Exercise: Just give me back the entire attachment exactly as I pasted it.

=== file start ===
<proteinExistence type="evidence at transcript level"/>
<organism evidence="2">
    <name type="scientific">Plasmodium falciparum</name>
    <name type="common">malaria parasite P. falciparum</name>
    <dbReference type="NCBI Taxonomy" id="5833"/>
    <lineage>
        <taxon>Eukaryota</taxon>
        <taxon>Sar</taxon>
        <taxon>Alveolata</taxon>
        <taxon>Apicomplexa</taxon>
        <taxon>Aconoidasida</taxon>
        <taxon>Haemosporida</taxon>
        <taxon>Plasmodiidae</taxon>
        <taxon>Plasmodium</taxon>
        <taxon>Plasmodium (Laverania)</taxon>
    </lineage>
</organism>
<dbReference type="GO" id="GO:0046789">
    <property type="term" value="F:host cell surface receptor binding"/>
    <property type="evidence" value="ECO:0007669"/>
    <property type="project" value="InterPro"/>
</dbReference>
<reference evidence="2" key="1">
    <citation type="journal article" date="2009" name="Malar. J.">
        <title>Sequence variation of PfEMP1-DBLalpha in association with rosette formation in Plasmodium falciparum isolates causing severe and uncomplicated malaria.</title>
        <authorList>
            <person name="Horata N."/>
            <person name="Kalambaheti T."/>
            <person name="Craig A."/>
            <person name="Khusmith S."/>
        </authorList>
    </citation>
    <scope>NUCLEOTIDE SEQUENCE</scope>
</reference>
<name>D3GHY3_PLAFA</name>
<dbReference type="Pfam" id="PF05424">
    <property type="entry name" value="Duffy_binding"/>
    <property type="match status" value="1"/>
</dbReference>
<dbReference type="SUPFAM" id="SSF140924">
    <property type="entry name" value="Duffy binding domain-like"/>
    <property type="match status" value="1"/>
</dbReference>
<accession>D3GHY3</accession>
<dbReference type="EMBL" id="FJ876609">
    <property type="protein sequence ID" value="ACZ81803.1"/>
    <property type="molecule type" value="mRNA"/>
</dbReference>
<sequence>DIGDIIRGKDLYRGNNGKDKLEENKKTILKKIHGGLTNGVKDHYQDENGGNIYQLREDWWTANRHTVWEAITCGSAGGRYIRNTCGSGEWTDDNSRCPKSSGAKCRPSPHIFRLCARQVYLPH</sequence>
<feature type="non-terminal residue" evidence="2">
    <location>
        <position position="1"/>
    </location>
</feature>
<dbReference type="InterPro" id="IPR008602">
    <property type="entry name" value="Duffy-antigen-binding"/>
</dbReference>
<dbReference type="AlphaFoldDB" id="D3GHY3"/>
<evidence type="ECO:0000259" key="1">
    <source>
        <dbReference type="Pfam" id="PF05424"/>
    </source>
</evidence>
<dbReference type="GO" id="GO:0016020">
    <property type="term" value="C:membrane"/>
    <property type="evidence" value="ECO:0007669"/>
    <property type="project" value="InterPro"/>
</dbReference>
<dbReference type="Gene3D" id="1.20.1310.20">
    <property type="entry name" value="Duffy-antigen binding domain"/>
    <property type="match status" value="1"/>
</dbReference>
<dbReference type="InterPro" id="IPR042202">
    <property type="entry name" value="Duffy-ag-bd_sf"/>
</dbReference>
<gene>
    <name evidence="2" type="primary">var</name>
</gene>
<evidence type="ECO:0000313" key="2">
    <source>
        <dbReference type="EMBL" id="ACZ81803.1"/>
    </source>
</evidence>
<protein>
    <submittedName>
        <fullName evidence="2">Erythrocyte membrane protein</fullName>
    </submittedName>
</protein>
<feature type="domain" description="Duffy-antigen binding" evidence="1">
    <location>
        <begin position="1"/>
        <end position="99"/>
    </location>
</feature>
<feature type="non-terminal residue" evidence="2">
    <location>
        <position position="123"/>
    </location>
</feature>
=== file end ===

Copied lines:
<proteinExistence type="evidence at transcript level"/>
<organism evidence="2">
    <name type="scientific">Plasmodium falciparum</name>
    <name type="common">malaria parasite P. falciparum</name>
    <dbReference type="NCBI Taxonomy" id="5833"/>
    <lineage>
        <taxon>Eukaryota</taxon>
        <taxon>Sar</taxon>
        <taxon>Alveolata</taxon>
        <taxon>Apicomplexa</taxon>
        <taxon>Aconoidasida</taxon>
        <taxon>Haemosporida</taxon>
        <taxon>Plasmodiidae</taxon>
        <taxon>Plasmodium</taxon>
        <taxon>Plasmodium (Laverania)</taxon>
    </lineage>
</organism>
<dbReference type="GO" id="GO:0046789">
    <property type="term" value="F:host cell surface receptor binding"/>
    <property type="evidence" value="ECO:0007669"/>
    <property type="project" value="InterPro"/>
</dbReference>
<reference evidence="2" key="1">
    <citation type="journal article" date="2009" name="Malar. J.">
        <title>Sequence variation of PfEMP1-DBLalpha in association with rosette formation in Plasmodium falciparum isolates causing severe and uncomplicated malaria.</title>
        <authorList>
            <person name="Horata N."/>
            <person name="Kalambaheti T."/>
            <person name="Craig A."/>
            <person name="Khusmith S."/>
        </authorList>
    </citation>
    <scope>NUCLEOTIDE SEQUENCE</scope>
</reference>
<name>D3GHY3_PLAFA</name>
<dbReference type="Pfam" id="PF05424">
    <property type="entry name" value="Duffy_binding"/>
    <property type="match status" value="1"/>
</dbReference>
<dbReference type="SUPFAM" id="SSF140924">
    <property type="entry name" value="Duffy binding domain-like"/>
    <property type="match status" value="1"/>
</dbReference>
<accession>D3GHY3</accession>
<dbReference type="EMBL" id="FJ876609">
    <property type="protein sequence ID" value="ACZ81803.1"/>
    <property type="molecule type" value="mRNA"/>
</dbReference>
<sequence>DIGDIIRGKDLYRGNNGKDKLEENKKTILKKIHGGLTNGVKDHYQDENGGNIYQLREDWWTANRHTVWEAITCGSAGGRYIRNTCGSGEWTDDNSRCPKSSGAKCRPSPHIFRLCARQVYLPH</sequence>
<feature type="non-terminal residue" evidence="2">
    <location>
        <position position="1"/>
    </location>
</feature>
<dbReference type="InterPro" id="IPR008602">
    <property type="entry name" value="Duffy-antigen-binding"/>
</dbReference>
<dbReference type="AlphaFoldDB" id="D3GHY3"/>
<evidence type="ECO:0000259" key="1">
    <source>
        <dbReference type="Pfam" id="PF05424"/>
    </source>
</evidence>
<dbReference type="GO" id="GO:0016020">
    <property type="term" value="C:membrane"/>
    <property type="evidence" value="ECO:0007669"/>
    <property type="project" value="InterPro"/>
</dbReference>
<dbReference type="Gene3D" id="1.20.1310.20">
    <property type="entry name" value="Duffy-antigen binding domain"/>
    <property type="match status" value="1"/>
</dbReference>
<dbReference type="InterPro" id="IPR042202">
    <property type="entry name" value="Duffy-ag-bd_sf"/>
</dbReference>
<gene>
    <name evidence="2" type="primary">var</name>
</gene>
<evidence type="ECO:0000313" key="2">
    <source>
        <dbReference type="EMBL" id="ACZ81803.1"/>
    </source>
</evidence>
<protein>
    <submittedName>
        <fullName evidence="2">Erythrocyte membrane protein</fullName>
    </submittedName>
</protein>
<feature type="domain" description="Duffy-antigen binding" evidence="1">
    <location>
        <begin position="1"/>
        <end position="99"/>
    </location>
</feature>
<feature type="non-terminal residue" evidence="2">
    <location>
        <position position="123"/>
    </location>
</feature>